A novice horse in steeplechase racing is one that is still developing the skills that will allow him to run in professional races down the road. Some events specifically run only novice horses, and other races prohibit novices because of their lack of experience.
The Steeplechase Course
Steeplechase courses have pre-determined routes and distances – usually somewhere between 2 and 4 miles – with grass or turf surfaces and various types of fence and ditch obstacles: water jumps, timber rails (wooden posts and rails) and brush fences, for instance. In the U.S., most obstacles, popularly known by the term “National Fences,” consist of a steel frame stuffed with plastic “brush” and a foam-rubber roll covered with green canvas, on the near side of the jump. These official National Fences are shipped from race to race ahead of time so that they are standard, race to race. No matter what part of the world the race is run or what type of obstacles are placed on the route, however, the same obstacles are used for all racers in any particular race.
North Carolina Racing Events
Late springtime in North Carolina is traditionally the time when most equestrian racing starts taking place in our state, starting off with the running of the Tryon Block House Races in rural Columbus, North Carolina this year, on April 13th. The neighboring community of Tryon is home to the world-renowned Tyron International Equestrian Center, a facility that offers training, cuisine, lodging, entertainment, and plenty of opportunities for overall family fun and activities year-round.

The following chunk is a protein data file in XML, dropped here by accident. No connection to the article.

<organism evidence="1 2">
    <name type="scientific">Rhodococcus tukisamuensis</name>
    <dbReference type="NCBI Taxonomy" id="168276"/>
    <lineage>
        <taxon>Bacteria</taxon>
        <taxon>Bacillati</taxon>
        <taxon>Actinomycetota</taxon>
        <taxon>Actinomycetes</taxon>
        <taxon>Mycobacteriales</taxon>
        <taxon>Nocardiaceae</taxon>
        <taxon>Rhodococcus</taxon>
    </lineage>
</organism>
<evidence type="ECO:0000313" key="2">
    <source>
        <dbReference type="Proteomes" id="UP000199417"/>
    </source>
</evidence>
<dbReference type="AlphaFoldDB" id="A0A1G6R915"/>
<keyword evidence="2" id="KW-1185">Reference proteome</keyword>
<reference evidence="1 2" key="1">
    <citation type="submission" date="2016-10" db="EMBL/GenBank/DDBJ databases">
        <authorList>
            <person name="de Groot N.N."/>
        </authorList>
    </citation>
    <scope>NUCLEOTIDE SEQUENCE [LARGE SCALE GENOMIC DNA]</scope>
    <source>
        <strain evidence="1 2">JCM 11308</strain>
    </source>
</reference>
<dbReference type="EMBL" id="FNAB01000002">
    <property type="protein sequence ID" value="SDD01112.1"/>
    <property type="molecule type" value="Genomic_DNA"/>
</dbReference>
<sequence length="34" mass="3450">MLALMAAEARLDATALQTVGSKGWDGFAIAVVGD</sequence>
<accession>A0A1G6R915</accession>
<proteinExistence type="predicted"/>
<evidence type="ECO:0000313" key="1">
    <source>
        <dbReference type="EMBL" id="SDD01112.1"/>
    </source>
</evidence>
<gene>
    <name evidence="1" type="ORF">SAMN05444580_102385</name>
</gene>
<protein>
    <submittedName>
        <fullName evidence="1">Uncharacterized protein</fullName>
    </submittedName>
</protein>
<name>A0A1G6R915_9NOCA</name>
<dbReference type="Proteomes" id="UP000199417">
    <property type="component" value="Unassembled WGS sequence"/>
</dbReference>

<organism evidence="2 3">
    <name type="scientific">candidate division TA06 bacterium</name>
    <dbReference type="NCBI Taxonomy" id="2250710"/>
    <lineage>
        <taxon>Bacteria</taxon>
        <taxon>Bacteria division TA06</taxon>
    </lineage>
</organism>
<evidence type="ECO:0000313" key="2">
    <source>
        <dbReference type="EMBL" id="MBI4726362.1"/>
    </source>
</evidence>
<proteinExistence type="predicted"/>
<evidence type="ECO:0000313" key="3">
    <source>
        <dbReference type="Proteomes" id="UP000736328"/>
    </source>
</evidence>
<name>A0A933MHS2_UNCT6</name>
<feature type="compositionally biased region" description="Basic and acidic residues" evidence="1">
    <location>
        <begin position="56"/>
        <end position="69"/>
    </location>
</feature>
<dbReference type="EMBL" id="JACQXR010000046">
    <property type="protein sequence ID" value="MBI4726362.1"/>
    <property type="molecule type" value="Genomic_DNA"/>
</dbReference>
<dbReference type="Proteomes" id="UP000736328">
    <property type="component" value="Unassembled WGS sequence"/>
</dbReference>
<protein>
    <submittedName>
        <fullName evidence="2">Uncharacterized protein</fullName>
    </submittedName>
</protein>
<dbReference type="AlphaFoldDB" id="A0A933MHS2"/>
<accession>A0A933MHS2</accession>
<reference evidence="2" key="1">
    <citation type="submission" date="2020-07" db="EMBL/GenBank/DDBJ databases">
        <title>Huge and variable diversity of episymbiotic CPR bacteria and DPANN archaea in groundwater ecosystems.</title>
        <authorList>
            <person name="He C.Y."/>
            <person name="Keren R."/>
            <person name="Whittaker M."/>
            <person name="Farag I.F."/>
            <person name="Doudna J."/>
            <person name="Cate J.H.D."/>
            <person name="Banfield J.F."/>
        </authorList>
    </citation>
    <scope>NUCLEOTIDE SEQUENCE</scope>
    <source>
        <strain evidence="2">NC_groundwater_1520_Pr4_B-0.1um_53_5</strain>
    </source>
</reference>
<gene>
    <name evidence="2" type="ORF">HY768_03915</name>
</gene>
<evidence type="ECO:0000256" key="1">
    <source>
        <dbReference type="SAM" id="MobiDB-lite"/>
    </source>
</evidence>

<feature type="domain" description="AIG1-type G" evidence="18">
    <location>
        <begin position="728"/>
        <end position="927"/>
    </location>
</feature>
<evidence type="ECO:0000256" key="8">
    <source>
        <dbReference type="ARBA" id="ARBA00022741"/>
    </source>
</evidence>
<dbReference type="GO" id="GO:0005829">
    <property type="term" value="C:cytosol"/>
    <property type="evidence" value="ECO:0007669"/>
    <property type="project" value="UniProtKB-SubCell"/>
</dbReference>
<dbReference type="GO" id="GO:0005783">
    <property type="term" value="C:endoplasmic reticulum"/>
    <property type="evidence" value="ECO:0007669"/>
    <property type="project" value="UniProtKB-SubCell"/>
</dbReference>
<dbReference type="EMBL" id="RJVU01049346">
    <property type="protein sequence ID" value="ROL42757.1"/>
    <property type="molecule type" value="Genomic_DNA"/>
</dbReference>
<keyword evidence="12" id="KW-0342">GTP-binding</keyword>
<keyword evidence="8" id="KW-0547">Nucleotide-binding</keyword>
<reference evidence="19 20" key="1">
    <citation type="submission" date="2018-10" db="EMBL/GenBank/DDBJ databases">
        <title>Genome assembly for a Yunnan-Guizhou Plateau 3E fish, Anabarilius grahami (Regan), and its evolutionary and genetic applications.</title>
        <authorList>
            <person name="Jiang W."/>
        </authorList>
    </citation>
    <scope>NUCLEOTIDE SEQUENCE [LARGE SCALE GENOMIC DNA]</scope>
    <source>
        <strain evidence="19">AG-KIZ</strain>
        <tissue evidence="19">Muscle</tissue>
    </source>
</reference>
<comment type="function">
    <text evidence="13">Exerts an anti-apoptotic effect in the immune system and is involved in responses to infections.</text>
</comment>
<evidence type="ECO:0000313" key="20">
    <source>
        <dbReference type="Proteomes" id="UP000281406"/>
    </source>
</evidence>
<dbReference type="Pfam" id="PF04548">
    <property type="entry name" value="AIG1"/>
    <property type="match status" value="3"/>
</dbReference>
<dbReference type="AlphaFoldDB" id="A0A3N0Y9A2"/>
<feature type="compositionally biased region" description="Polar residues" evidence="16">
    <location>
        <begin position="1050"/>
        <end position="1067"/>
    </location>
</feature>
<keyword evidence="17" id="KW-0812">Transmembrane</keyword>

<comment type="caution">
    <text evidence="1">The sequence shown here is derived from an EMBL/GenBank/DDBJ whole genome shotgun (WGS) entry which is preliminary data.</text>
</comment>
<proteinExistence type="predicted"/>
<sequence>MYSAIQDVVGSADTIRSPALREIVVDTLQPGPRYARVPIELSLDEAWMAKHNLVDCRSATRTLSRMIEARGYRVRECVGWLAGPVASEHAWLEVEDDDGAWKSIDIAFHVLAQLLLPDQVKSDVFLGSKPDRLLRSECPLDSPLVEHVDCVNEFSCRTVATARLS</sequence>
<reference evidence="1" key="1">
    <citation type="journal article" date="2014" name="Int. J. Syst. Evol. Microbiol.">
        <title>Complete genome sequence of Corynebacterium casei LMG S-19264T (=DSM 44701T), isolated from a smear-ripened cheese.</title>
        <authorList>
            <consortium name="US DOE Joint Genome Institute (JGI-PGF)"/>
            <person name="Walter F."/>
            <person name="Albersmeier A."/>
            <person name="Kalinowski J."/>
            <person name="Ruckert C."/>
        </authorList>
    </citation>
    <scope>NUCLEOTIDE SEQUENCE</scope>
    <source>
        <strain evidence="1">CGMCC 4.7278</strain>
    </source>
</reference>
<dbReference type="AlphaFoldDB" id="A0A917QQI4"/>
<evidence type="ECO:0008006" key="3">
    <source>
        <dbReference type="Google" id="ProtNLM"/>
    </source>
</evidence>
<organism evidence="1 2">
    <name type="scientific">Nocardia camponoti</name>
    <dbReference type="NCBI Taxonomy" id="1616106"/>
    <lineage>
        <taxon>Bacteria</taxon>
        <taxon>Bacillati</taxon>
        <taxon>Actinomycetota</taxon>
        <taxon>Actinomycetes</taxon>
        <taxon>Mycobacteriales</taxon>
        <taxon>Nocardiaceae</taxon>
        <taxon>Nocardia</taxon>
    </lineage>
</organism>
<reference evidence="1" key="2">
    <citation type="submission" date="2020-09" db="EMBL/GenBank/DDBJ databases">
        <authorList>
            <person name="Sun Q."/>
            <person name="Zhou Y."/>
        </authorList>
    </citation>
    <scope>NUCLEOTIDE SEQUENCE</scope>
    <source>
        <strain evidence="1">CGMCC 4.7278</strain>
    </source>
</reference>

On the heels of the Block House Steeplechase, the acclaimed Queen’s Cup steeplechase races occur on the final Saturday of every April – on April 27th of 2019 in the scenic Union County community of Mineral Springs. A sporting and social event attracting horse racing fans and curious visitors alike from across the Carolinas, the race involves some of the most skilled thoroughbreds in the nation, competing in races up to 3 miles in length and vying for purse money of up to $150,000.
Steeplechase horse racing today is most popular in the U.K., France, Australia, and the United States; in the U.S., most training and almost all racing occurs along the East Coast. Depending on location, some slight variations in race conditions do exist. For instance, in some nations – including the United States competitors race alongside one another, while in others, horses are timed individually. The types of fencing and obstacles used also vary widely.
The most famous race worldwide as well as the one many consider to be the most challenging takes place in Liverpool, England Aintree’s 180-year-old Grand National Race. Around 40 Thoroughbreds race to the finish over 30 fences in this 4-mile competitive course with prize money of £1 million. According to some sources, the Grand National is the most-watched TV sporting event in the world!
A complete list of U.S. steeplechase horse races can be found here